A poll commissioned by Ms. conducted just after the election found that 55 percent of women voters and 30 percent of men voters consider themselves feminists.
These results are generally 9 points higher than they were in 2008, when the same question was posed to voters, and this upward trend is likely to continue given the strong identification with feminism by younger women and women of color.
Speaking of younger women, a solid majority of them (58 percent) identify as feminists—as did 54 percent of older women, nearly three-quarters (72 percent) of Democratic women and a respectable 38 percent of Republican women.
“The feminist factor cuts across race and ethnic lines,” they note. In fact, white women as a whole are considerably less likely than black and Latina women to claim the label, which is in line with the voting differences I’ve noted before. And which perhaps helps to explain why much of the media continues to act as if feminists are unicorns these days.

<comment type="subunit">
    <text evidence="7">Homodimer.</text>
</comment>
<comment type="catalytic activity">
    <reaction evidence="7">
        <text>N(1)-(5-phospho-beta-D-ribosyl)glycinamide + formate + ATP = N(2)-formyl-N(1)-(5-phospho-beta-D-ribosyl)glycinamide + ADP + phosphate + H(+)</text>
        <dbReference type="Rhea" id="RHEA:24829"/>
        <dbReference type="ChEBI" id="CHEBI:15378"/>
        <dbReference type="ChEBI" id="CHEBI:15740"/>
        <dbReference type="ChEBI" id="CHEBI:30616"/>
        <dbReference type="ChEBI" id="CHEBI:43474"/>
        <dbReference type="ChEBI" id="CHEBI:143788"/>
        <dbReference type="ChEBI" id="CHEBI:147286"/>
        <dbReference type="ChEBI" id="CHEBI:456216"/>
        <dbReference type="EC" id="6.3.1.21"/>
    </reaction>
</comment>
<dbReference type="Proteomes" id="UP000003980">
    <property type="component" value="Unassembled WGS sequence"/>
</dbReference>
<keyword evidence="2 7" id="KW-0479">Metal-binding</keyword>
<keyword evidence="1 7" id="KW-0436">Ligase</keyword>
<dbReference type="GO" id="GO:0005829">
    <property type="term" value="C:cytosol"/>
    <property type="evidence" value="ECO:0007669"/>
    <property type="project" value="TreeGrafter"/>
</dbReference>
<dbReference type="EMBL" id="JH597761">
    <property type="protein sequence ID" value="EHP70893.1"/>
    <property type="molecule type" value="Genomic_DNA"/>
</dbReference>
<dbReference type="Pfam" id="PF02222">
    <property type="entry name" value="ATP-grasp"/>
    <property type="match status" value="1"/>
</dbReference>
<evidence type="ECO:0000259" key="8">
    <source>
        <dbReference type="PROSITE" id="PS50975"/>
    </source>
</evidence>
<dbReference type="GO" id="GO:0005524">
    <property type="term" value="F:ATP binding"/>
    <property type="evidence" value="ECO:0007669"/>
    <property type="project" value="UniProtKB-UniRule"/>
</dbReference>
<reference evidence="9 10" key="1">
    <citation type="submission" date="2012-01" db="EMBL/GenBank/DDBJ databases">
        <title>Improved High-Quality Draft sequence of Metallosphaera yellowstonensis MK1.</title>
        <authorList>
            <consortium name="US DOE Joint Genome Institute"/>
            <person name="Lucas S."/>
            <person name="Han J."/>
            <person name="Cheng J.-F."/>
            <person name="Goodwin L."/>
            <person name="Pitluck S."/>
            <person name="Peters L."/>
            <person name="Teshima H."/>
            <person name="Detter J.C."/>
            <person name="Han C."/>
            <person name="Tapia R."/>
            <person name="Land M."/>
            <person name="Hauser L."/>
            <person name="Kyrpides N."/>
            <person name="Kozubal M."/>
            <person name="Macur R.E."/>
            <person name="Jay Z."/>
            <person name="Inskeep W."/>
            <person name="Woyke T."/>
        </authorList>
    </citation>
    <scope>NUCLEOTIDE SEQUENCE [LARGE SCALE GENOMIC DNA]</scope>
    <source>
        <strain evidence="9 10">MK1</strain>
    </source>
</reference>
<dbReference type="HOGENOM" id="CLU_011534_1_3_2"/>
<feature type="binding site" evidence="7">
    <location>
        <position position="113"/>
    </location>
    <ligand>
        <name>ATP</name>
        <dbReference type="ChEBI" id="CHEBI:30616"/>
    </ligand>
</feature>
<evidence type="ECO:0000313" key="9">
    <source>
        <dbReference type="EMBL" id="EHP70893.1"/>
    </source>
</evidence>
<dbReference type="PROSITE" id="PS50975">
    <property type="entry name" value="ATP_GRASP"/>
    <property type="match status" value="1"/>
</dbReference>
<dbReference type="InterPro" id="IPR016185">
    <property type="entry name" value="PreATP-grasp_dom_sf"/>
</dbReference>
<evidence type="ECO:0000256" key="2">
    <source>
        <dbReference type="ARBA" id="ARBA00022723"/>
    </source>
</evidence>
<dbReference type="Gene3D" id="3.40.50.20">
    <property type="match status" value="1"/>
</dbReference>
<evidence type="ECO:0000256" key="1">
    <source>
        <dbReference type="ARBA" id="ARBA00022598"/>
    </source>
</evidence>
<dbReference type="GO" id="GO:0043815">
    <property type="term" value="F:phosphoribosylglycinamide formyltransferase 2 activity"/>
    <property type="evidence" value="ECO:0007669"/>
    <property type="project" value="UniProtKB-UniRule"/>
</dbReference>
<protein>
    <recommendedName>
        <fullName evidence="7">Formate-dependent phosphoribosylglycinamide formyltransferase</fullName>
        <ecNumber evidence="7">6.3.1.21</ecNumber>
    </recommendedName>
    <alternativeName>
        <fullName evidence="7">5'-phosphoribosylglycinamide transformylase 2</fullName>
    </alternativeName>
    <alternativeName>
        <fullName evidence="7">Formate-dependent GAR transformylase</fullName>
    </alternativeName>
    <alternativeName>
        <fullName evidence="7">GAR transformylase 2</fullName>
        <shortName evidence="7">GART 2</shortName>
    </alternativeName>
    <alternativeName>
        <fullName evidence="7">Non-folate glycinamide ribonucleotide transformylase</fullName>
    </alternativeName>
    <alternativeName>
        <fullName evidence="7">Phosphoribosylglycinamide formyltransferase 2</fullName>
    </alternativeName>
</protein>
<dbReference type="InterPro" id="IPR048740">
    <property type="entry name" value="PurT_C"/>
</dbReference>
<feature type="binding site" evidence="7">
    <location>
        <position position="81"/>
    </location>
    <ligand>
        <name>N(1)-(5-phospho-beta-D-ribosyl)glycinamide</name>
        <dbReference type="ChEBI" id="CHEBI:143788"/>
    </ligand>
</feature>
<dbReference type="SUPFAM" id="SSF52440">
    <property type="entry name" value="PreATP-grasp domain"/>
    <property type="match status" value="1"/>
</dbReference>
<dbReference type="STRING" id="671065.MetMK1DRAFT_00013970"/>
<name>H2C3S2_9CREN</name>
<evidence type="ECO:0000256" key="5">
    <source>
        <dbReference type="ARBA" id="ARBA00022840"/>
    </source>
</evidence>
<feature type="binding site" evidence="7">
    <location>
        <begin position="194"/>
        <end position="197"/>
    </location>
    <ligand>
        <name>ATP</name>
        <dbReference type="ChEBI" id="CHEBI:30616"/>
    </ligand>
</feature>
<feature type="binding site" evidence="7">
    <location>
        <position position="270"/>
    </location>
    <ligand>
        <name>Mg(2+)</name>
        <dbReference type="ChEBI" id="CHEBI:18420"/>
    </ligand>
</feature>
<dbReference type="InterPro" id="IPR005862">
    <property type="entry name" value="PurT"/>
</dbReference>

Unsurprisingly, voters’ views on feminism tend to correlate with their choice of candidates. It’s actually pretty amazing that so many self-identified feminists are Republicans. You’d think they’d be pressuring their party to evolve a bit harder.
But I wonder what we’re gonna do about the fact that older women aren’t as likely to embrace feminism as younger women. Perhaps they’ve been convinced the fight has already been won? Maybe they should be reading more feminist blogs. Just sayin’.